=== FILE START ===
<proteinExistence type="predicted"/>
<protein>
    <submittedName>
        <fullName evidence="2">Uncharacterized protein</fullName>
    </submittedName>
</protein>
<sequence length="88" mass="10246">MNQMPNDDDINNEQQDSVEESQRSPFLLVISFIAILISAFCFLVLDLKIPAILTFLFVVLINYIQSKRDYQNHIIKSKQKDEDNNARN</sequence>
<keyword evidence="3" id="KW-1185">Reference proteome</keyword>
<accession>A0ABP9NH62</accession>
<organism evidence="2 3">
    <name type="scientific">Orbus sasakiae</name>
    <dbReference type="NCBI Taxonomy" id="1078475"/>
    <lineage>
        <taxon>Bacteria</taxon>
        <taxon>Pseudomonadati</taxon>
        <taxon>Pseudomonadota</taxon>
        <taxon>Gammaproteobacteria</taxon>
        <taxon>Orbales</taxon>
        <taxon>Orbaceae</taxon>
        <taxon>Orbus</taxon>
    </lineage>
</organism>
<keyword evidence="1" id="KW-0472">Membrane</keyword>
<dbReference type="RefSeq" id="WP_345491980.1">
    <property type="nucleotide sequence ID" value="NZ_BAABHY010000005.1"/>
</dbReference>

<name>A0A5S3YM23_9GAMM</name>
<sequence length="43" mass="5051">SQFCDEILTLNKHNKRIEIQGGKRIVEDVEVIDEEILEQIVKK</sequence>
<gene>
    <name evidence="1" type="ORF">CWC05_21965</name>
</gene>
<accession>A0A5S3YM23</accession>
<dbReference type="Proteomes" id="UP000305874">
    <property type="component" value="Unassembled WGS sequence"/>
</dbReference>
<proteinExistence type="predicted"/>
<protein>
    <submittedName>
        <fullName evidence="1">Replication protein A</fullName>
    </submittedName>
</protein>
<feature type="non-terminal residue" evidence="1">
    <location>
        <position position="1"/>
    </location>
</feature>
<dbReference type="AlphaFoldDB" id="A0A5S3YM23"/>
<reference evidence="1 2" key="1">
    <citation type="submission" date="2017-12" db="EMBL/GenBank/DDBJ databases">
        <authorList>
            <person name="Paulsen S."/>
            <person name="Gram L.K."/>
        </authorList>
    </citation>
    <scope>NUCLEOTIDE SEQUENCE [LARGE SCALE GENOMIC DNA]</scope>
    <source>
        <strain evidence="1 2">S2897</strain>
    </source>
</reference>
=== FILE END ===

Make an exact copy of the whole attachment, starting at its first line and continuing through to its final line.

<proteinExistence type="predicted"/>
<protein>
    <submittedName>
        <fullName evidence="2">Uncharacterized protein</fullName>
    </submittedName>
</protein>
<sequence length="88" mass="10246">MNQMPNDDDINNEQQDSVEESQRSPFLLVISFIAILISAFCFLVLDLKIPAILTFLFVVLINYIQSKRDYQNHIIKSKQKDEDNNARN</sequence>
<keyword evidence="3" id="KW-1185">Reference proteome</keyword>
<accession>A0ABP9NH62</accession>
<organism evidence="2 3">
    <name type="scientific">Orbus sasakiae</name>
    <dbReference type="NCBI Taxonomy" id="1078475"/>
    <lineage>
        <taxon>Bacteria</taxon>
        <taxon>Pseudomonadati</taxon>
        <taxon>Pseudomonadota</taxon>
        <taxon>Gammaproteobacteria</taxon>
        <taxon>Orbales</taxon>
        <taxon>Orbaceae</taxon>
        <taxon>Orbus</taxon>
    </lineage>
</organism>
<keyword evidence="1" id="KW-0472">Membrane</keyword>
<dbReference type="RefSeq" id="WP_345491980.1">
    <property type="nucleotide sequence ID" value="NZ_BAABHY010000005.1"/>
</dbReference>

<name>A0A5S3YM23_9GAMM</name>
<sequence length="43" mass="5051">SQFCDEILTLNKHNKRIEIQGGKRIVEDVEVIDEEILEQIVKK</sequence>
<gene>
    <name evidence="1" type="ORF">CWC05_21965</name>
</gene>
<accession>A0A5S3YM23</accession>
<dbReference type="Proteomes" id="UP000305874">
    <property type="component" value="Unassembled WGS sequence"/>
</dbReference>
<proteinExistence type="predicted"/>
<protein>
    <submittedName>
        <fullName evidence="1">Replication protein A</fullName>
    </submittedName>
</protein>
<feature type="non-terminal residue" evidence="1">
    <location>
        <position position="1"/>
    </location>
</feature>
<dbReference type="AlphaFoldDB" id="A0A5S3YM23"/>
<reference evidence="1 2" key="1">
    <citation type="submission" date="2017-12" db="EMBL/GenBank/DDBJ databases">
        <authorList>
            <person name="Paulsen S."/>
            <person name="Gram L.K."/>
        </authorList>
    </citation>
    <scope>NUCLEOTIDE SEQUENCE [LARGE SCALE GENOMIC DNA]</scope>
    <source>
        <strain evidence="1 2">S2897</strain>
    </source>
</reference>